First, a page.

A traffic accident involving a car and a tractor trailer on I-285 earlier this month resulted in the death of a 36 year old man.
The accident reportedly occurred when when the man’s car struck a tractor trailer that had slowed down to avoid a car bumper that was in the roadway. The driver of the tractor trailer truck had slowed to a near stop when the collision occurred. According to witnesses, the man was traveling at a high speed just before the impact occurred.
According to police reports, the bumper was dislodged from another man’s vehicle, who had struck the retaining wall just prior to the tractor trailer collision. That man was later charged with a lane violation and 2nd Degree Vehicular Homicide. The driver of the tractor trailer truck was not charged.
This accident is, sadly, a vivid illustration of the fact that it may not be the driver who an individual collides with that is to blame or at fault for causing an accident.
In some cases, the actions of drivers may not result in a primary collision, but, as in this case, they may result in a secondary collision, or may cause some other sort of damage, such as that which may have been caused had a vehicle hit the bumper that was left in the roadway.
Car accident lawsuits are often brought under a negligence cause of action. This requires two things:
- That the driver responsible for causing the accident was driving in a negligent manner. This means that they were not driving in a way that a reasonably prudent person would. Common examples of this type of driving include things such as aggressive driving, excessive speeding, failure to stop at red lights or observe other relevant traffic laws.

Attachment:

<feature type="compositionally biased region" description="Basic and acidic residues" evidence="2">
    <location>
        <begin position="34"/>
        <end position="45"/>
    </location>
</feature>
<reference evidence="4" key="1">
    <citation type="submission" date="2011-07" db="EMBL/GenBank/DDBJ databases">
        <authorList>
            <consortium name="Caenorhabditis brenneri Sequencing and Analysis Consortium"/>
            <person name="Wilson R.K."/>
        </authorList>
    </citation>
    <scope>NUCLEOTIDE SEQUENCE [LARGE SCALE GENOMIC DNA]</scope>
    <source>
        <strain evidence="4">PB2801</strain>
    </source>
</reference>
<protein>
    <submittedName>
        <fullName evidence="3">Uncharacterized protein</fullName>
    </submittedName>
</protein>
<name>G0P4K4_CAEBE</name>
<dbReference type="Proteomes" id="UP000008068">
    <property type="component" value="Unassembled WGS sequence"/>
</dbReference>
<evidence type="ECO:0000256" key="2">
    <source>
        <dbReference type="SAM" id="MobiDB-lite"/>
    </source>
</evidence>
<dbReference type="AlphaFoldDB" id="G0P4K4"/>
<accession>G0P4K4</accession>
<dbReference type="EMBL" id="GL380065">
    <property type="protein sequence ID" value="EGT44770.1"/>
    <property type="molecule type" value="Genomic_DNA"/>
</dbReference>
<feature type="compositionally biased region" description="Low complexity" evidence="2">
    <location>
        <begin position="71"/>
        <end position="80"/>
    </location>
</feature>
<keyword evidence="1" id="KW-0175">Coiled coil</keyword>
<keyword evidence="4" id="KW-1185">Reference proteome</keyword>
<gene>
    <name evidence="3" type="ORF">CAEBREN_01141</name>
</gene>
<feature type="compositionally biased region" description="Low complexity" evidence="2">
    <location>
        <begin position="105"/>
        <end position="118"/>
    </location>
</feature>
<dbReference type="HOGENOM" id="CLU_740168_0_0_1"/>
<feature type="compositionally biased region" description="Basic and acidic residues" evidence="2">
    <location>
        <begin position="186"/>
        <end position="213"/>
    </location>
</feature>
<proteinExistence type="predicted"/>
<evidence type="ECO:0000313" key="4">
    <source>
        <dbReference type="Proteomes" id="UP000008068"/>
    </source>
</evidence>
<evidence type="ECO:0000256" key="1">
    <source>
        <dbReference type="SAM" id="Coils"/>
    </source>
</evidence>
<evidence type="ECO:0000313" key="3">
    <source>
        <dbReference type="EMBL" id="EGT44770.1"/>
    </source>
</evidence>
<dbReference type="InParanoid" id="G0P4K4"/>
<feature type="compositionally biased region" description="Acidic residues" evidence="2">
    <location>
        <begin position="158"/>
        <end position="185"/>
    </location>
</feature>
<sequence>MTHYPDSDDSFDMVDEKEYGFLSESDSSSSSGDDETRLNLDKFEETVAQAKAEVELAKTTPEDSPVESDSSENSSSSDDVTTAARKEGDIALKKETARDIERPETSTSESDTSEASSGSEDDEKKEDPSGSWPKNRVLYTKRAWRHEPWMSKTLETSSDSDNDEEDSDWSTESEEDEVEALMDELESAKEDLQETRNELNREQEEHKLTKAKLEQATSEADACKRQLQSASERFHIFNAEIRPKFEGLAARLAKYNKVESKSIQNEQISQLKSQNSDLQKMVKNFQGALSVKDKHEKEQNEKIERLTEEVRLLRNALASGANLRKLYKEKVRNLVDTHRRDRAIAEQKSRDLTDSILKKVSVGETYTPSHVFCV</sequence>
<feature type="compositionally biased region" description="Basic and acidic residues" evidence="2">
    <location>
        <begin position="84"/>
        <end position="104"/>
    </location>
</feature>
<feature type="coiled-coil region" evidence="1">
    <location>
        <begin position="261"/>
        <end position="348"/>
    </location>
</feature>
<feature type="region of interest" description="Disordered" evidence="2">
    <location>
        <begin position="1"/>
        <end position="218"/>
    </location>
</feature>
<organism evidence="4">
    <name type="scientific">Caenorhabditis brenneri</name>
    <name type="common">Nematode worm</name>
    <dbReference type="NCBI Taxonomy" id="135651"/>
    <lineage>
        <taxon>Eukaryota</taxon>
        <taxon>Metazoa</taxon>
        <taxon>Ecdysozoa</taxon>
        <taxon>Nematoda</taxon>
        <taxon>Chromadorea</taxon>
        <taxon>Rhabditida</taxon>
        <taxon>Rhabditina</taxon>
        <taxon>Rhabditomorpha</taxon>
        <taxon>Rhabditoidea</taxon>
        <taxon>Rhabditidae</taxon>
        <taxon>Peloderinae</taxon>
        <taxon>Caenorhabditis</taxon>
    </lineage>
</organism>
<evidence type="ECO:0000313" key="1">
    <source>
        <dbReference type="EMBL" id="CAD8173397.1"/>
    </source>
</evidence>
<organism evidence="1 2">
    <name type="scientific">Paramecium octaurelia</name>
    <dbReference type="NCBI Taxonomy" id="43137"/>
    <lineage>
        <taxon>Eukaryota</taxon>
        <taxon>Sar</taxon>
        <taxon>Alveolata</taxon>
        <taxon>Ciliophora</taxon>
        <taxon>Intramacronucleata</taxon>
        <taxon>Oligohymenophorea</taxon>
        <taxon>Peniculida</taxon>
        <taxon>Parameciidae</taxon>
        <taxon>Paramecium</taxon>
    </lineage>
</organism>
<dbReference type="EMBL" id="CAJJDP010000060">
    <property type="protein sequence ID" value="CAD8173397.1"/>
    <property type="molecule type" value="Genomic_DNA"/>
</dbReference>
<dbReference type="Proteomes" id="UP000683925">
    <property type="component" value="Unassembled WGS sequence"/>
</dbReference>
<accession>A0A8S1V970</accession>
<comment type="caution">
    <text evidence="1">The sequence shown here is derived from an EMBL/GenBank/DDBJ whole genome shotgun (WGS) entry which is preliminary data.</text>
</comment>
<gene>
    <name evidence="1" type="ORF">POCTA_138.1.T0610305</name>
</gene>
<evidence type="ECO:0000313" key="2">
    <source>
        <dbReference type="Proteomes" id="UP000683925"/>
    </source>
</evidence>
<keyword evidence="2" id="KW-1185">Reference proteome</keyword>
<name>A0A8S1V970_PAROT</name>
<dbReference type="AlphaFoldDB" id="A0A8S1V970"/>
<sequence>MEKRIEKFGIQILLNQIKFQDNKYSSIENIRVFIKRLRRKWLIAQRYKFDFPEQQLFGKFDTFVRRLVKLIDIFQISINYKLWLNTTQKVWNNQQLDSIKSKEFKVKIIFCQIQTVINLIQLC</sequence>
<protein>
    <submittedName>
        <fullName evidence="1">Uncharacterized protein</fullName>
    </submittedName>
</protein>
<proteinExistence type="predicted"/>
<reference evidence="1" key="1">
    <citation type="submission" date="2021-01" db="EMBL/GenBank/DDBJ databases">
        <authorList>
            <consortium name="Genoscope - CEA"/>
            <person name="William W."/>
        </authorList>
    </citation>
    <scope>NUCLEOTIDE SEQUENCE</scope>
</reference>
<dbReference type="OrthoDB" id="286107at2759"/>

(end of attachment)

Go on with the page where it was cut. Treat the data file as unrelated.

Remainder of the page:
- That this failure caused the plaintiff’s (person bringing the suit) damages.
This case is a good example of the requirement of these two elements, because the charges that the driver was charged with most likely meet the standard for proving the driver was operating his vehicle negligently. However, the second element is more difficult to prove, as the article mentions that the individual who was killed may have also been traveling at a high speed.
The victim in this case could potentially run into issues with Georgia’s comparative negligence law. This law states that if your own actions are found to be 50% or more responsible for your accident, you will be barred completely from receiving any compensation for your damages. If, however, you are found to be less than 50% liable for your accident, you can recover, but your final settlement will still take into account your relative amount of fault and deduct it from your award. Your Georgia car accident attorney will be able to fully advise you regarding the nuances and potential limitations of this rule.
If you or a loved one has been injured or killed as a result of another individual’s negligent driving, you should consult with an experienced Atlanta car accident attorney immediately. Stephen M. Ozcomert is an experienced Atlanta area car accident attorney with over two decades of experience, which includes years of successfully representing individuals and their families who have been injured or killed as a result of the negligent or reckless driving of others in Atlanta and throughout Georgia. We will treat your case with individual attention at the highest standards of quality and ethics. Contact us today in order to schedule your free initial consultation. You can reach us by calling (404)-370-1000 or through our website.
More Blog Posts:
Two DeKalb Police Officers involved in Serious Car Accidents within Two Week Span, Atlanta Personal Injury Lawyer Blog, published August 12, 2013
Tragic Rollover Crash on I-85 in Duluth Ends in Tragedy, Atlanta Personal Injury Lawyer Blog, published July 29, 2013